VideoHelp Forum

Try DVDFab and download streaming video, copy, convert or make Blu-rays,DVDs! Download free trial !
+ Reply to Thread
Results 1 to 16 of 16
Thread
  1. I have a Sony AX53 camcorder and I'm wondering how the mic jack is wired.

    I'm thinking the sleeve is ground, the tip is channel 1 audio and the connector ring carries plug-in power and channel 2 audio. Does this sound about right?
    Quote Quote  
  2. Member Cornucopia's Avatar
    Join Date
    Oct 2001
    Location
    Deep in the Heart of Texas
    Search PM
    Most simple, on-cam mics are dynamic, thus not needing power.

    And rarely would power be sent that way.
    Maybe you are thinking of phantom power, but phantom power usually is on a single mono channel that is balanced (and usu. XLR).
    For phone plug it might be tip hot with positive voltage, ring cold with negative voltage, sleeve ground. There are competing pinouts, so YMMV and you should ALWAYS check the manufacturer's manual first.

    Scott
    Quote Quote  
  3. The manual doesn't go into detail on the mic jack wiring.

    I'm not thinking of 48V phantom power on a balanced mic line. I doubt there is negative voltage, just some small positive voltage and ground, unbalanced.

    There is a whole galaxy of small electret condenser mics which have unbalanced mini-plug outputs and require so-called "plug-in power". They are definitely not dynamics.
    Quote Quote  
  4. Member
    Join Date
    Feb 2006
    Location
    United States
    Search Comp PM
    Originally Posted by chris319 View Post
    I have a Sony AX53 camcorder and I'm wondering how the mic jack is wired.

    I'm thinking the sleeve is ground, the tip is channel 1 audio and the connector ring carries plug-in power and channel 2 audio. Does this sound about right?
    the service Manuel should say - https://www.ebay.com/sch/i.html?_from=R40&_trksid=m570.l1313&_nkw=Sony+FDR+AX40+AX53+A...nual+&_sacat=0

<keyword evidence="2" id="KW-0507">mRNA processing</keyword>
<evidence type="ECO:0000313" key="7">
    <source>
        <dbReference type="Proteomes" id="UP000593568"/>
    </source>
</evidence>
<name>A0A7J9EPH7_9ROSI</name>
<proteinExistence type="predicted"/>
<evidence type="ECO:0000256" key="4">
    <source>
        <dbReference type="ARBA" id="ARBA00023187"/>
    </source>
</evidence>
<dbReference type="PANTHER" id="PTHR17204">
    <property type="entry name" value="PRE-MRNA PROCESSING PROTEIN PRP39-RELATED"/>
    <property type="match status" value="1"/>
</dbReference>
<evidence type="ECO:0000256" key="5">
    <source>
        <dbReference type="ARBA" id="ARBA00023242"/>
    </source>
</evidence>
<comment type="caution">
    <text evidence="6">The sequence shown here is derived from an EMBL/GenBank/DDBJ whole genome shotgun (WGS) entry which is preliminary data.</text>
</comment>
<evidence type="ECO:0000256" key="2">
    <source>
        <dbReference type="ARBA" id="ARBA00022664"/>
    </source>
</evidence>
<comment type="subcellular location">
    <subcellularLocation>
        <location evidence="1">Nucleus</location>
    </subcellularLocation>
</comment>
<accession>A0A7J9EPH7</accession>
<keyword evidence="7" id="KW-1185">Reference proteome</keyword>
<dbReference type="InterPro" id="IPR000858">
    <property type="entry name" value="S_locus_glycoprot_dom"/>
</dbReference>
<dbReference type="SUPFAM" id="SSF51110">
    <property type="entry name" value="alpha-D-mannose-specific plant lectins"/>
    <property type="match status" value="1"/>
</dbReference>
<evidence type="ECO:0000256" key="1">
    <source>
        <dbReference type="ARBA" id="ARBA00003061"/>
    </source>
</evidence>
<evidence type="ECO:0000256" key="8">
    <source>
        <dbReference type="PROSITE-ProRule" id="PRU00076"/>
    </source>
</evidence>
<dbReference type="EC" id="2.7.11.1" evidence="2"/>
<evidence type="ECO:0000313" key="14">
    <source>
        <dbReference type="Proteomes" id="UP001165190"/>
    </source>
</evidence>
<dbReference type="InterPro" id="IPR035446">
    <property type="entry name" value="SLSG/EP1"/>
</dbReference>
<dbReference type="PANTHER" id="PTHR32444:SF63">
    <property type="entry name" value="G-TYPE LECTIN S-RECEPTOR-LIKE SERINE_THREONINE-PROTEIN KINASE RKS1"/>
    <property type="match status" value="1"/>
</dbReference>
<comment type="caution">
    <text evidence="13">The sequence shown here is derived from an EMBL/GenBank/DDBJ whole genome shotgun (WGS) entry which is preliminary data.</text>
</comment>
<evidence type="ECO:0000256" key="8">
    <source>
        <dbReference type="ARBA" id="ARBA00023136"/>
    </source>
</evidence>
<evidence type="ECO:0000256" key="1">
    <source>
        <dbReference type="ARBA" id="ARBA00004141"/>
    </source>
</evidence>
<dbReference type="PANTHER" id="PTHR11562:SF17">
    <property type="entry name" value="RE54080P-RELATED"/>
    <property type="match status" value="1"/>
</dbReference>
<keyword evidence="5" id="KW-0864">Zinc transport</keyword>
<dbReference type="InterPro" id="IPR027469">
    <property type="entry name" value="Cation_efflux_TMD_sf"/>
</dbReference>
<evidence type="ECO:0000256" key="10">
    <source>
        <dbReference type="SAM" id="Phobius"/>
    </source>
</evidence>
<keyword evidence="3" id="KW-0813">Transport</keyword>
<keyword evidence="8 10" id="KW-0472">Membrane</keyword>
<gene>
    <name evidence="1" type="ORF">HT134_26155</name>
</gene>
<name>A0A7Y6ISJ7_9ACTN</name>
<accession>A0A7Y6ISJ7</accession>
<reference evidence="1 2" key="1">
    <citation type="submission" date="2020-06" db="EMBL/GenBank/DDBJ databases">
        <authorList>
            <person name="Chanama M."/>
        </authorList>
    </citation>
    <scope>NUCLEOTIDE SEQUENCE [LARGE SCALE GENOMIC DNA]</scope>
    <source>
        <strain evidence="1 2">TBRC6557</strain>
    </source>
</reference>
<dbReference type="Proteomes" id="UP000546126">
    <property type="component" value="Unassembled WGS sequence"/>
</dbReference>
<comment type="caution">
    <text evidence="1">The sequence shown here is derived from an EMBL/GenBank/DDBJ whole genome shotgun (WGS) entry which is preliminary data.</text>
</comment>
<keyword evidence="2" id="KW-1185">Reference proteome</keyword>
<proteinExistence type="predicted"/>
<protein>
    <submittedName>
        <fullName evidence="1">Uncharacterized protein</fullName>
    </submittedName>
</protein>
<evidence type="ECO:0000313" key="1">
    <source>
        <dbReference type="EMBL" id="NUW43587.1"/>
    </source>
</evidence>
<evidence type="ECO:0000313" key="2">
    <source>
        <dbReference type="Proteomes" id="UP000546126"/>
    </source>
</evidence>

Quote Quote  
  5. Member dellsam34's Avatar
    Join Date
    Jan 2016
    Location
    Paris Ca, 92345 Mexico
    Search PM
    I assume those plugs are for stereo microphones where the tip and ring are the two channels and the sleeve is the common, I could be wrong. However you can try a headphone as a microphone and see for yourself.
    Quote Quote  
  6. I need to plug in a mini-plug with the shell removed and use a volt meter to determine which pin has the voltage.
    Quote Quote  
  7. Member dellsam34's Avatar
    Join Date
    Jan 2016
    Location
    Paris Ca, 92345 Mexico
    Search PM
    Unless they are XLR connectors there won't be any voltage there.
    Quote Quote  
  8. Originally Posted by dellsam34 View Post
    Unless they are XLR connectors there won't be any voltage there.
    If the camcorder supports it, 3.5mm microphone inputs are capable of providing power to a plug-in power microphone.
    Sony FDR-AX53 supports plug-in power.
    Last edited by mike20021969; 12th Dec 2019 at 02:48.
    Quote Quote  
  9. I got out the volt meter and a mini plug and measured +2.4 volts on BOTH the tip and the ring. I wasn't expecting both to carry voltage.

    I'm still assuming the tip is channel 1 and the ring is channel 2.
    Last edited by chris319; 12th Dec 2019 at 05:58.
    Quote Quote  
  10. Member Cornucopia's Avatar
    Join Date
    Oct 2001
    Location
    Deep in the Heart of Texas
    Search PM
    tip=ch1,ring=ch2 sounds about right if the mic is assumed to be stereo.